Skip to main content

Good Old Friends

December and January are the busiest months for us, fashion designers. The "wedding-est season of all" I call it. Making sure my brides look their best on their wedding day, my assistant Liza and I would dress them up and see them march down the aisle.
One of my brides had her wedding in Lipa, Batangas and I thought it was a good time to go on a side trip to visit an old friend of my mother, Fr. Jun Quiambao. They were friends since college, my mother a medical student and Fr. Jun then a seminarian at the University of Santo Tomas. We always thought  he looked like Erik Estrada of CHIPS fame. He is now the parish priest of Talisay, Lipa where he and his generous parish has built a beautiful and modern church dedicated to St. Therese of the Child Jesus.
It's was good visiting Lipa, it still has its quaint charm in spite of the two huge malls now dominating its cityscape. I only wish local officials will do the same as our President and do away with huge billboards, and "space age" design lamp posts. It will certainly make the city twice as lovely.

Chubby chickens in Bluroze Farm




Giant ferns


The Cathedral of Lipa


St. Sebastian



St. Therese of the Child Jesus Church



The Church's backyard - Mt. Malarayat Golf Course

The parish priest, my mother's friend of 50 years, Fr. Jun Quiambao

At 74, Father Jun still bikes and he uses a "bambike".

Comments

  1. Yey, biker din si Fr. Jun. I love his bambike, haven't tried one yet though.

    ReplyDelete
    Replies
    1. I should bike more often too, so I'll be as healthy as Fr. Jun when I'm seventy :)

      Delete
  2. Hi JC, Just want to share this sad news. Fr. Jun died today. He was a dear professor of mine back then in College.

    ReplyDelete
  3. Hi James, yes, we've heard of the sad news. We went last week to visit him at the hospital. My Mom went to Lipa today, to see him one last time.

    ReplyDelete

Post a Comment

Popular posts from this blog

Vintage Valera

A couple of years ago, Roselyn Tiangco brought me her mother's Ramon Valera bridal trousseau and asked if we can cut the train and use it for her wedding gown. It was a Philippine terno in ivory satin, with bugle beads cascading down the front like waterfalls and a 5 meter train trimmed with Guipure lace and tons of pearls. I was aghast with the thought - no, I wouldn't dare desecrate a Valera. Roselyn and I agreed not to touch the vintage gown, we collaborated instead on simple Dior inspired gown for her wedding.
Early this year, Roselyn's mom Mrs. Linda Tiangco brought the Valera gown again, this time it would be for her wedding anniversary. The 50 year old gown gown still fits her perfectly but the bodice was already discolored and some parts of the train were moth eaten. Mrs. Tiangco told me to take my time to study the gown and see what I can do with it. For a month or so, I was just looking at the gown on the dress form, hoping Mrs. Tiangco would change her mind and…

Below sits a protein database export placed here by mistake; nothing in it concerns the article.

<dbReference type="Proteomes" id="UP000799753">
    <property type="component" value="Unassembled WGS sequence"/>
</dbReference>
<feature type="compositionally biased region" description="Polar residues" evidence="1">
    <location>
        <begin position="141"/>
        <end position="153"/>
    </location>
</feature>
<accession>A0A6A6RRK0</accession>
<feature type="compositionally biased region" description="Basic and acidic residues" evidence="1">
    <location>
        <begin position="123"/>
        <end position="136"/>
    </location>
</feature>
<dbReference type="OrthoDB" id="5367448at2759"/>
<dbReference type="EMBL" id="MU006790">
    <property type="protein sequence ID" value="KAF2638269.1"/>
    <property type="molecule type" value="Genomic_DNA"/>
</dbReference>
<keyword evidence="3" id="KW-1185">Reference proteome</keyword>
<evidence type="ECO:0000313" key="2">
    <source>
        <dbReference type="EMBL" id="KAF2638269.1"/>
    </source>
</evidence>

The Cojuangco Ancestral House

Our next journey takes us to a historic town in Bulacan, thirty minutes north of Manila. My road trip buddies, my college friends who all share with me the same fascination for heritage houses were privileged by an invitation from Melecio Cojuangco to visit their ancestral house in Malolos. Mel, his cousin in law Marissa Lopa, Rima Datuin and Evelyn Bautista and I discovered each other's funny bonebecause of our love for the ice cream served in a huge bowl at Peninsula Manila's lobby. One evening, to justify our appetite, we pretended it was my birthday and we had the string quartet play happy birthday for me, from then on, we became good friends. Mel's grandfather, Jose Cojuangco was born at the Malolos house, very near the Barasoain Church. Jose's mother traded rice from Nueva Ecija, sacks transported by boat via the river at the back of the kamalig to Binondo, Manila. Like most turn of the century houses, the Cojuangco house uses piedra china stones for the ground …

Yes Meding, Grapes Grow In The Philippines!

I got a viber message from my friend Dom Hernandez asking if I'm free Monday for a day trip to La Union to look at vineyards. My first response was "we grow grapes in the Philippines?" and he replied with a photograph of three happy people clowning under the grape vines. I immediately marked my calendar and moved a few appointments to the evening. This was my kind of trip, only Julie Andrews can stop me from going.
The visit to the vineyards was arranged by the Department of Agriculture. The department's charming undersecretary Berna Romulo-Puyat invited food writers and wine connoisseurs to look at the many possibilities of these locally grown grapes. Avelino Lomboy started planting grapes in Bauang, La Union in the 70s. President Corazon Aquino visited in 1988, picking grapes herself from Mr. Lomboy's lovely vineyard. Today, there are more vineyards in La Union. You can see them in between mango orchards and tobacco plantations. The province has wisely diversifi…